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Lehigh Valley

Lower Saucon Police Dept. Needs 'More Positive Leadership Style, Less Micro-Management,' Study Says

LOWER SAUCON TWP., Pa. - Nearly all types of reviews contain the good, the bad. and sometimes even the ugly.

For the Lower Saucon Township Police Department (LSTPD), a $34,000 assessment and study of staffing, management and use of resources approved by the township council last fall, found Lower Saucon police officers and civil staff employees are an engaged and dedicated staff committed to providing high-quality service to the community.

However, the study conducted by Matrix Consulting of Worcester, Mass. and presented to council Wednesday by company president Richard Brady, revealed the police department needs a more positive leadership style including less micro-management and more autonomous duties involving the community.

Brady said his company's study was an organizational assessment of the LSTPD providing an analysis of the organizational culture and management of the police department. He added the study's findings are designed to assist the LSTPD to make appropriate changes to improve its organizational focus, functioning and service to the community.

The methods used by Matrix's project team included internal and external interviews, an anonymous employee survey, and data collection. Notably, the anonymous survey had a 95 percent employee response.

Employees also feel the following as per their responses:

    -All employees said the LSTPD meets or exceeds service expectations for the community.
    -Respondents said maintaining strong ties with the local community as something positive about the department
    -78 percent reported that community policing is a high priority in the department
    -94 percent said they planned on a career working for Lower Saucon.

The department is accredited by the Pennsylvania Law Enforcement Commission, its orders manuals are up to date, and the department has very few community-generated complaints; it  is ahead of similar municipal police departments in its use of technology and resources. The LSTPD also provides an overall  high level of training for its employees.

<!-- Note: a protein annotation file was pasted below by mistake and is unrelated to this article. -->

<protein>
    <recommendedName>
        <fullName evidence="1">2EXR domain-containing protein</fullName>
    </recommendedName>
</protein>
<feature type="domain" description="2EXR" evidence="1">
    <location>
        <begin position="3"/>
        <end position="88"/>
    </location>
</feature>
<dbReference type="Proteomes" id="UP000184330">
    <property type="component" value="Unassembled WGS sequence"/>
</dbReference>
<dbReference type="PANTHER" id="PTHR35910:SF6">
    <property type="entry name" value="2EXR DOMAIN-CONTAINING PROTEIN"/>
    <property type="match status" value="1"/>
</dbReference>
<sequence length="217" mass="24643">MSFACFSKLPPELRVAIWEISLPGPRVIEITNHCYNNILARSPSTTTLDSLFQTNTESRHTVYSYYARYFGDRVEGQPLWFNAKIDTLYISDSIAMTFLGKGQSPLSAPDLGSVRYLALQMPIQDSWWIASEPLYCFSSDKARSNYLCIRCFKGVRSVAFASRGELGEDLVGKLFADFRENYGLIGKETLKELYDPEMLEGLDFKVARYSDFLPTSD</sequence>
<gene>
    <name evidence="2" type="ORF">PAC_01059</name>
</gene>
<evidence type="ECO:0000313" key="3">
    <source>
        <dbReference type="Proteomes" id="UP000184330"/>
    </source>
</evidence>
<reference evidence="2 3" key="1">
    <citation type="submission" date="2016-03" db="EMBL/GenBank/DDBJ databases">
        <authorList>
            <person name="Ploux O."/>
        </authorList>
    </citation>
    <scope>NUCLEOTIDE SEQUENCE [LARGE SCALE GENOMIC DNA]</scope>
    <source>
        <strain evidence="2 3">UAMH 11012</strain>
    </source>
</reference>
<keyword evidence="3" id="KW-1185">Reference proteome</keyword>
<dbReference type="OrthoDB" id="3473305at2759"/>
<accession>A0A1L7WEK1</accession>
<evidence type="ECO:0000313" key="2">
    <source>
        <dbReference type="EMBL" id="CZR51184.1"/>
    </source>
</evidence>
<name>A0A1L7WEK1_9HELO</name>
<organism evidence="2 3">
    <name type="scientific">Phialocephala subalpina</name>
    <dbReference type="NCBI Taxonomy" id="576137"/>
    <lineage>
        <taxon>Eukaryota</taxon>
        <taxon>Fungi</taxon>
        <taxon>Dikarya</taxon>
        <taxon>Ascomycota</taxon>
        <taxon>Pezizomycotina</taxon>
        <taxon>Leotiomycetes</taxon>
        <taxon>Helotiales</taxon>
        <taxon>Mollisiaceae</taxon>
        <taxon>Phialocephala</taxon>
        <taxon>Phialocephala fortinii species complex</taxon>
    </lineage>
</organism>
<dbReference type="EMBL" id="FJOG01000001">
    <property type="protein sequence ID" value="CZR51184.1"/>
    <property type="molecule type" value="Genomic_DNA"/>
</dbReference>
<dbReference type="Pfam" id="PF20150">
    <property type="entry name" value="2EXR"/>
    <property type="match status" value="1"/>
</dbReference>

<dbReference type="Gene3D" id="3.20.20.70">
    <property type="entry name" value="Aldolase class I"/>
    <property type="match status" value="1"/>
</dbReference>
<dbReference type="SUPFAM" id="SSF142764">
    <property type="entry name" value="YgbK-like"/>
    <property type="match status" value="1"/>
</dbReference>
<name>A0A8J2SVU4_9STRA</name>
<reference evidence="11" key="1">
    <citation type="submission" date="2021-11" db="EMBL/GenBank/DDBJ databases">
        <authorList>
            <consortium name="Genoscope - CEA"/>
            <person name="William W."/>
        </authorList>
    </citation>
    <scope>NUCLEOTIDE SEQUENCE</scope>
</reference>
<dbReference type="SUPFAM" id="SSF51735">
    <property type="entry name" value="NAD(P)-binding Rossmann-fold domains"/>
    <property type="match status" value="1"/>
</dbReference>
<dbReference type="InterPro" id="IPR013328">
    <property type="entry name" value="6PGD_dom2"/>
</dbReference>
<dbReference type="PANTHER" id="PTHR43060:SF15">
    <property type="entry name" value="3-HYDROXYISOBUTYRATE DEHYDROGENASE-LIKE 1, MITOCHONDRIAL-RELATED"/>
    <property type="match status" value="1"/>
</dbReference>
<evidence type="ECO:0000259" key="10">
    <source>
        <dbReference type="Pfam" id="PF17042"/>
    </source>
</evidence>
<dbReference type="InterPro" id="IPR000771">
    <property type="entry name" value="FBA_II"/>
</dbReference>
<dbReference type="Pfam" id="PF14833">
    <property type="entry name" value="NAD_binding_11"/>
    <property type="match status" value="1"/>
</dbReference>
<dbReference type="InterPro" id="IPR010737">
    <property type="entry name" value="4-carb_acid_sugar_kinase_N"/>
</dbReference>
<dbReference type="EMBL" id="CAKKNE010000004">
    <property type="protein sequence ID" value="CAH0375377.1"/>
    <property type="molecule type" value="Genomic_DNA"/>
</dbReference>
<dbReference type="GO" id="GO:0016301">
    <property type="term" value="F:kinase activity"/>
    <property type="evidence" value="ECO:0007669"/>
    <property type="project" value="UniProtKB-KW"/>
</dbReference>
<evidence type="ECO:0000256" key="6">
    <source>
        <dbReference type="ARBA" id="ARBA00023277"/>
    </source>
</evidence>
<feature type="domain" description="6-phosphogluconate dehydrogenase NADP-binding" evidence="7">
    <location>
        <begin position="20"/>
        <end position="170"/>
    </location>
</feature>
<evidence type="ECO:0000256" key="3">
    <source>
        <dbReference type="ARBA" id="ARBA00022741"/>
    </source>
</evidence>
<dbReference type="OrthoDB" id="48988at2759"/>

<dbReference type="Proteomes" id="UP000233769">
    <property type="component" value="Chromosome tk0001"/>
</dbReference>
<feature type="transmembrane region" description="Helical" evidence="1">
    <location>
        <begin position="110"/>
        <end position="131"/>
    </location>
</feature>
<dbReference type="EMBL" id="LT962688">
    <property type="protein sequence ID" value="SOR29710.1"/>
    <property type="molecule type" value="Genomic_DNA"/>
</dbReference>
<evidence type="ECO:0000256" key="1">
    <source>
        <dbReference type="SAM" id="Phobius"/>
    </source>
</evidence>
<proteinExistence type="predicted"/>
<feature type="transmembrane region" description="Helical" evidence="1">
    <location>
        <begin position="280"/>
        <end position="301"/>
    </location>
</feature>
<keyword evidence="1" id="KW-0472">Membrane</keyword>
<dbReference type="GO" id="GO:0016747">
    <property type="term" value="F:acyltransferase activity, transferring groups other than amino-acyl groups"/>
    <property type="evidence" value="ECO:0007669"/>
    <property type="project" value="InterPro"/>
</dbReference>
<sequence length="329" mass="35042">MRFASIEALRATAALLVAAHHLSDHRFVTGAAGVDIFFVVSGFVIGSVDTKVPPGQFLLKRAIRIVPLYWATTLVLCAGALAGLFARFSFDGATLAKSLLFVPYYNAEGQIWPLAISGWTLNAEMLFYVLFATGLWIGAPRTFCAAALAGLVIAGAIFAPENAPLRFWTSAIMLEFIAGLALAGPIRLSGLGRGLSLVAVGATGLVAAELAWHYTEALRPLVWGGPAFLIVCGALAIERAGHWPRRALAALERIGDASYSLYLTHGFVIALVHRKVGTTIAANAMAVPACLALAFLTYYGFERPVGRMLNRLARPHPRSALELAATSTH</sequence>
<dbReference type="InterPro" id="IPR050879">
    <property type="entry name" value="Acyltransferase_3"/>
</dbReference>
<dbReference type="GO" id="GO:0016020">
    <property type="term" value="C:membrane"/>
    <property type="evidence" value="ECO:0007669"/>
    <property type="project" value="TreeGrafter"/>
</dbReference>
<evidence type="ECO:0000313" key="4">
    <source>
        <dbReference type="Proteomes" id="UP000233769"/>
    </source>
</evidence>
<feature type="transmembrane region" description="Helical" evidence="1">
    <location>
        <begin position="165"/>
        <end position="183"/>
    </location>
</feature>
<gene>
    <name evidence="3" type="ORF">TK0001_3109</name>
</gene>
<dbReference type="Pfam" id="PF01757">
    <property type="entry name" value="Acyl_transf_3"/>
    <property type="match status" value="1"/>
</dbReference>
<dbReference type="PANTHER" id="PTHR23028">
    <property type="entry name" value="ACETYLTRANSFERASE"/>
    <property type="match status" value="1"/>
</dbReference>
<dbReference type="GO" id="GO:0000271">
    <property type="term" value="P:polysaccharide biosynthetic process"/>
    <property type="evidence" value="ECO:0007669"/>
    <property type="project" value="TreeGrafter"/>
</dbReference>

Alternatively, issues to be addressed by the department include:

    -The need for formal performance goals
    -Increased community engagement by the chief of police
    -More autonomy for officers to solve community problems or direct their own work
    -More encouragement from management to solve community issues
    -Better distribution of  training and collateral duties
    -Changing the perception the promotional process is biased

The study offered recommended improvements to address the above issues including:

    -Strategic planning and a goal-setting process
    -Increase time in the field for the chief out on patrol with officers

A total of 47 short and long term recommendations were outlined in the report with one of the most important being an improvement in the management of staff resources. Some of the changes could be done almost immediately while others may take a year to implement, said Brady.

Reacting to the study, Chief of Police Guy Lesser said he looked forward to the assessment and hoped to use it as a basis for improving his department. He said he and his supervisory team manage and set high mandatory expectations within the department.

He said one of his goals is to spend more time in the community and to find out what can be done to address the micro-management complaints from employees. 

Lesser also said it is refreshing to gain an outside perspective on the LSTPD since the last police study was done in the early 1990s.

He said his next step is to meet with the township manager to properly evaluate the study's recommendations and establish a timeline for the implementation of changes.

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